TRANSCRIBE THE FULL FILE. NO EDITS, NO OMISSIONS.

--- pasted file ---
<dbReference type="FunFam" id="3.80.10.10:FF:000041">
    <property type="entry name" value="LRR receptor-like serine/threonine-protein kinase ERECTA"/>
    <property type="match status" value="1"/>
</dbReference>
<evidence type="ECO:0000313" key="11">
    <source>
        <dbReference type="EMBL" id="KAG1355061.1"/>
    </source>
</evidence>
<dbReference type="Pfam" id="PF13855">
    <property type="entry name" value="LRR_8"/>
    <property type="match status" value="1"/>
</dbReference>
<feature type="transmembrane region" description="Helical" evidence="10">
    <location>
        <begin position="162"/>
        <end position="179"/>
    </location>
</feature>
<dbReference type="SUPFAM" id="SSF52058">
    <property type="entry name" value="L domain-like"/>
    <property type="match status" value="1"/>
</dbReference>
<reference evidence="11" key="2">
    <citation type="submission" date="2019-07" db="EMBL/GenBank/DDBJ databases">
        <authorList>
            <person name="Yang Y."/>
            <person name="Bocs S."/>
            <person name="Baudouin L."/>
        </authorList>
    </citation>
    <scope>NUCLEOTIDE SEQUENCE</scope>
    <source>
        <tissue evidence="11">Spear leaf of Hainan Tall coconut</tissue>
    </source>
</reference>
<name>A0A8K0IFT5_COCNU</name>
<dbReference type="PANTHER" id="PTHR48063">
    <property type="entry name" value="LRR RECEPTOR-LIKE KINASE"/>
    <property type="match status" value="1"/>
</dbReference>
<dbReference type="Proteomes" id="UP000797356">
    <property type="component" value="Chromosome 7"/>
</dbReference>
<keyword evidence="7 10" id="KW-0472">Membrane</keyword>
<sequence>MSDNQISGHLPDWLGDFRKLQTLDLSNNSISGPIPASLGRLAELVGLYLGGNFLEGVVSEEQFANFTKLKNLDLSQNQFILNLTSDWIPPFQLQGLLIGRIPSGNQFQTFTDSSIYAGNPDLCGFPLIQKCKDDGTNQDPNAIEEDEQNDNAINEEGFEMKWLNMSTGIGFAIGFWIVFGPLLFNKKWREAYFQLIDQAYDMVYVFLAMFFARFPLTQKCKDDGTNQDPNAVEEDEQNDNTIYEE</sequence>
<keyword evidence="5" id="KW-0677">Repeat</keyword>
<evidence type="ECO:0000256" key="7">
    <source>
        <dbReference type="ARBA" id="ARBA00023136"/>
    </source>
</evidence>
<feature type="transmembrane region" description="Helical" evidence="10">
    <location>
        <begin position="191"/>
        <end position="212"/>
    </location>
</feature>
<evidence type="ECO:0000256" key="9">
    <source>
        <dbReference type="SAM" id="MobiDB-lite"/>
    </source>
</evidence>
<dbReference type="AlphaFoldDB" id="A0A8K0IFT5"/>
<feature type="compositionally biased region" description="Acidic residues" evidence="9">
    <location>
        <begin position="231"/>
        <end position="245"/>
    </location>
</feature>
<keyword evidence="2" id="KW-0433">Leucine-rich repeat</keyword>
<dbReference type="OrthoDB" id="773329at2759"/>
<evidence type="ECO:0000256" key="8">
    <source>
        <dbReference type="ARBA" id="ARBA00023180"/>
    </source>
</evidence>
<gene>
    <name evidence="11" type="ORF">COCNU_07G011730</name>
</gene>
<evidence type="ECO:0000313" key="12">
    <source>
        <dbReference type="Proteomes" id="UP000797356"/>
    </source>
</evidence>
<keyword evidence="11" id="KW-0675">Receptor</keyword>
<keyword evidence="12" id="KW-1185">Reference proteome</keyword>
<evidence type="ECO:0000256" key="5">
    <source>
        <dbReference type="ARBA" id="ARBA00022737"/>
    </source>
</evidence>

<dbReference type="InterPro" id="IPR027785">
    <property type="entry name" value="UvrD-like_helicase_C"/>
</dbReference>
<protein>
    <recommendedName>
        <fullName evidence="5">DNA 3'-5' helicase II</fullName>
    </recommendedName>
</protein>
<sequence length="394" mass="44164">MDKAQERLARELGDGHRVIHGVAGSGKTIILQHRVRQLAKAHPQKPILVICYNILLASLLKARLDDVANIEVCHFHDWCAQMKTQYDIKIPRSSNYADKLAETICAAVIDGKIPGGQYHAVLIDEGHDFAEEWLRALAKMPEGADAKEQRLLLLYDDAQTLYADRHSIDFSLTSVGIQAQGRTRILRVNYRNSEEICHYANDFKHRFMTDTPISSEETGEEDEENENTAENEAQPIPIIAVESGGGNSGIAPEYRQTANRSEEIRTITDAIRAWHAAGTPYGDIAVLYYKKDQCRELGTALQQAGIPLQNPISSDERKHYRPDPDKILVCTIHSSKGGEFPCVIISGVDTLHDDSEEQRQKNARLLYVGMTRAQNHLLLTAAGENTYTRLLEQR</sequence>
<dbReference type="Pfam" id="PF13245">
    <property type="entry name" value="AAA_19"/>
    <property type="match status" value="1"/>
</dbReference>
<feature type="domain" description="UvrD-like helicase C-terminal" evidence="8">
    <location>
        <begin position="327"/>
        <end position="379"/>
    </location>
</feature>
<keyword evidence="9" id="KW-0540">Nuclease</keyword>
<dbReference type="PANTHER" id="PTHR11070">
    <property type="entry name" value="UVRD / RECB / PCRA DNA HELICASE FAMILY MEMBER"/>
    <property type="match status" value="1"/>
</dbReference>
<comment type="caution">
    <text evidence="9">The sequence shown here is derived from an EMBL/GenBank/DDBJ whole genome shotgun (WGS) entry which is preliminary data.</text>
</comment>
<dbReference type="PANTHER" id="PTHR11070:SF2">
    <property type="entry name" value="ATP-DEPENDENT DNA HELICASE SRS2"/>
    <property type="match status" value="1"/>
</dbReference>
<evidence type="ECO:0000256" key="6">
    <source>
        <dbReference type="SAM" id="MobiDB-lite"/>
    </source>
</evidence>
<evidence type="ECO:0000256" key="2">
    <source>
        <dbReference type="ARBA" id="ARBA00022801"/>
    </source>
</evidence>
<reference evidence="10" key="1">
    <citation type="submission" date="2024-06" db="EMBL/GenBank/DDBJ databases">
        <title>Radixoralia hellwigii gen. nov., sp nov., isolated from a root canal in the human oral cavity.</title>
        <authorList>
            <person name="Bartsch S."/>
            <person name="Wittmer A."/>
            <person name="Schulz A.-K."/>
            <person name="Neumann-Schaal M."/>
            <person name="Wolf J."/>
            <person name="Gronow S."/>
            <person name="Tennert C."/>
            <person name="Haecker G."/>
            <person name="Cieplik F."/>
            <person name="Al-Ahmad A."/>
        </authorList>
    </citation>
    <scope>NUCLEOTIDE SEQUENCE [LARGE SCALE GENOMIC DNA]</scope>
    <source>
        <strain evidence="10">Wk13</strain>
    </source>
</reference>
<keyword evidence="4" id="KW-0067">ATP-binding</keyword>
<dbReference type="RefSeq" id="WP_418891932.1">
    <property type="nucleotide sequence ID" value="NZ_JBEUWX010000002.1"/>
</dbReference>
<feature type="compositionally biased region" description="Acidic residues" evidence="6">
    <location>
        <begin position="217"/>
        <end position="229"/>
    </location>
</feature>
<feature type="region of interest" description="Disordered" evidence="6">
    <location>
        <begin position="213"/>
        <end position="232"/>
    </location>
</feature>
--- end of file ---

<dbReference type="FunFam" id="3.80.10.10:FF:000041">
    <property type="entry name" value="LRR receptor-like serine/threonine-protein kinase ERECTA"/>
    <property type="match status" value="1"/>
</dbReference>
<evidence type="ECO:0000313" key="11">
    <source>
        <dbReference type="EMBL" id="KAG1355061.1"/>
    </source>
</evidence>
<dbReference type="Pfam" id="PF13855">
    <property type="entry name" value="LRR_8"/>
    <property type="match status" value="1"/>
</dbReference>
<feature type="transmembrane region" description="Helical" evidence="10">
    <location>
        <begin position="162"/>
        <end position="179"/>
    </location>
</feature>
<dbReference type="SUPFAM" id="SSF52058">
    <property type="entry name" value="L domain-like"/>
    <property type="match status" value="1"/>
</dbReference>
<reference evidence="11" key="2">
    <citation type="submission" date="2019-07" db="EMBL/GenBank/DDBJ databases">
        <authorList>
            <person name="Yang Y."/>
            <person name="Bocs S."/>
            <person name="Baudouin L."/>
        </authorList>
    </citation>
    <scope>NUCLEOTIDE SEQUENCE</scope>
    <source>
        <tissue evidence="11">Spear leaf of Hainan Tall coconut</tissue>
    </source>
</reference>
<name>A0A8K0IFT5_COCNU</name>
<dbReference type="PANTHER" id="PTHR48063">
    <property type="entry name" value="LRR RECEPTOR-LIKE KINASE"/>
    <property type="match status" value="1"/>
</dbReference>
<dbReference type="Proteomes" id="UP000797356">
    <property type="component" value="Chromosome 7"/>
</dbReference>
<keyword evidence="7 10" id="KW-0472">Membrane</keyword>
<sequence>MSDNQISGHLPDWLGDFRKLQTLDLSNNSISGPIPASLGRLAELVGLYLGGNFLEGVVSEEQFANFTKLKNLDLSQNQFILNLTSDWIPPFQLQGLLIGRIPSGNQFQTFTDSSIYAGNPDLCGFPLIQKCKDDGTNQDPNAIEEDEQNDNAINEEGFEMKWLNMSTGIGFAIGFWIVFGPLLFNKKWREAYFQLIDQAYDMVYVFLAMFFARFPLTQKCKDDGTNQDPNAVEEDEQNDNTIYEE</sequence>
<keyword evidence="5" id="KW-0677">Repeat</keyword>
<evidence type="ECO:0000256" key="7">
    <source>
        <dbReference type="ARBA" id="ARBA00023136"/>
    </source>
</evidence>
<feature type="transmembrane region" description="Helical" evidence="10">
    <location>
        <begin position="191"/>
        <end position="212"/>
    </location>
</feature>
<evidence type="ECO:0000256" key="9">
    <source>
        <dbReference type="SAM" id="MobiDB-lite"/>
    </source>
</evidence>
<dbReference type="AlphaFoldDB" id="A0A8K0IFT5"/>
<feature type="compositionally biased region" description="Acidic residues" evidence="9">
    <location>
        <begin position="231"/>
        <end position="245"/>
    </location>
</feature>
<keyword evidence="2" id="KW-0433">Leucine-rich repeat</keyword>
<dbReference type="OrthoDB" id="773329at2759"/>
<evidence type="ECO:0000256" key="8">
    <source>
        <dbReference type="ARBA" id="ARBA00023180"/>
    </source>
</evidence>
<gene>
    <name evidence="11" type="ORF">COCNU_07G011730</name>
</gene>
<evidence type="ECO:0000313" key="12">
    <source>
        <dbReference type="Proteomes" id="UP000797356"/>
    </source>
</evidence>
<keyword evidence="11" id="KW-0675">Receptor</keyword>
<keyword evidence="12" id="KW-1185">Reference proteome</keyword>
<evidence type="ECO:0000256" key="5">
    <source>
        <dbReference type="ARBA" id="ARBA00022737"/>
    </source>
</evidence>

<dbReference type="InterPro" id="IPR027785">
    <property type="entry name" value="UvrD-like_helicase_C"/>
</dbReference>
<protein>
    <recommendedName>
        <fullName evidence="5">DNA 3'-5' helicase II</fullName>
    </recommendedName>
</protein>
<sequence length="394" mass="44164">MDKAQERLARELGDGHRVIHGVAGSGKTIILQHRVRQLAKAHPQKPILVICYNILLASLLKARLDDVANIEVCHFHDWCAQMKTQYDIKIPRSSNYADKLAETICAAVIDGKIPGGQYHAVLIDEGHDFAEEWLRALAKMPEGADAKEQRLLLLYDDAQTLYADRHSIDFSLTSVGIQAQGRTRILRVNYRNSEEICHYANDFKHRFMTDTPISSEETGEEDEENENTAENEAQPIPIIAVESGGGNSGIAPEYRQTANRSEEIRTITDAIRAWHAAGTPYGDIAVLYYKKDQCRELGTALQQAGIPLQNPISSDERKHYRPDPDKILVCTIHSSKGGEFPCVIISGVDTLHDDSEEQRQKNARLLYVGMTRAQNHLLLTAAGENTYTRLLEQR</sequence>
<dbReference type="Pfam" id="PF13245">
    <property type="entry name" value="AAA_19"/>
    <property type="match status" value="1"/>
</dbReference>
<feature type="domain" description="UvrD-like helicase C-terminal" evidence="8">
    <location>
        <begin position="327"/>
        <end position="379"/>
    </location>
</feature>
<keyword evidence="9" id="KW-0540">Nuclease</keyword>
<dbReference type="PANTHER" id="PTHR11070">
    <property type="entry name" value="UVRD / RECB / PCRA DNA HELICASE FAMILY MEMBER"/>
    <property type="match status" value="1"/>
</dbReference>
<comment type="caution">
    <text evidence="9">The sequence shown here is derived from an EMBL/GenBank/DDBJ whole genome shotgun (WGS) entry which is preliminary data.</text>
</comment>
<dbReference type="PANTHER" id="PTHR11070:SF2">
    <property type="entry name" value="ATP-DEPENDENT DNA HELICASE SRS2"/>
    <property type="match status" value="1"/>
</dbReference>
<evidence type="ECO:0000256" key="6">
    <source>
        <dbReference type="SAM" id="MobiDB-lite"/>
    </source>
</evidence>
<evidence type="ECO:0000256" key="2">
    <source>
        <dbReference type="ARBA" id="ARBA00022801"/>
    </source>
</evidence>
<reference evidence="10" key="1">
    <citation type="submission" date="2024-06" db="EMBL/GenBank/DDBJ databases">
        <title>Radixoralia hellwigii gen. nov., sp nov., isolated from a root canal in the human oral cavity.</title>
        <authorList>
            <person name="Bartsch S."/>
            <person name="Wittmer A."/>
            <person name="Schulz A.-K."/>
            <person name="Neumann-Schaal M."/>
            <person name="Wolf J."/>
            <person name="Gronow S."/>
            <person name="Tennert C."/>
            <person name="Haecker G."/>
            <person name="Cieplik F."/>
            <person name="Al-Ahmad A."/>
        </authorList>
    </citation>
    <scope>NUCLEOTIDE SEQUENCE [LARGE SCALE GENOMIC DNA]</scope>
    <source>
        <strain evidence="10">Wk13</strain>
    </source>
</reference>
<keyword evidence="4" id="KW-0067">ATP-binding</keyword>
<dbReference type="RefSeq" id="WP_418891932.1">
    <property type="nucleotide sequence ID" value="NZ_JBEUWX010000002.1"/>
</dbReference>
<feature type="compositionally biased region" description="Acidic residues" evidence="6">
    <location>
        <begin position="217"/>
        <end position="229"/>
    </location>
</feature>
<feature type="region of interest" description="Disordered" evidence="6">
    <location>
        <begin position="213"/>
        <end position="232"/>
    </location>
</feature>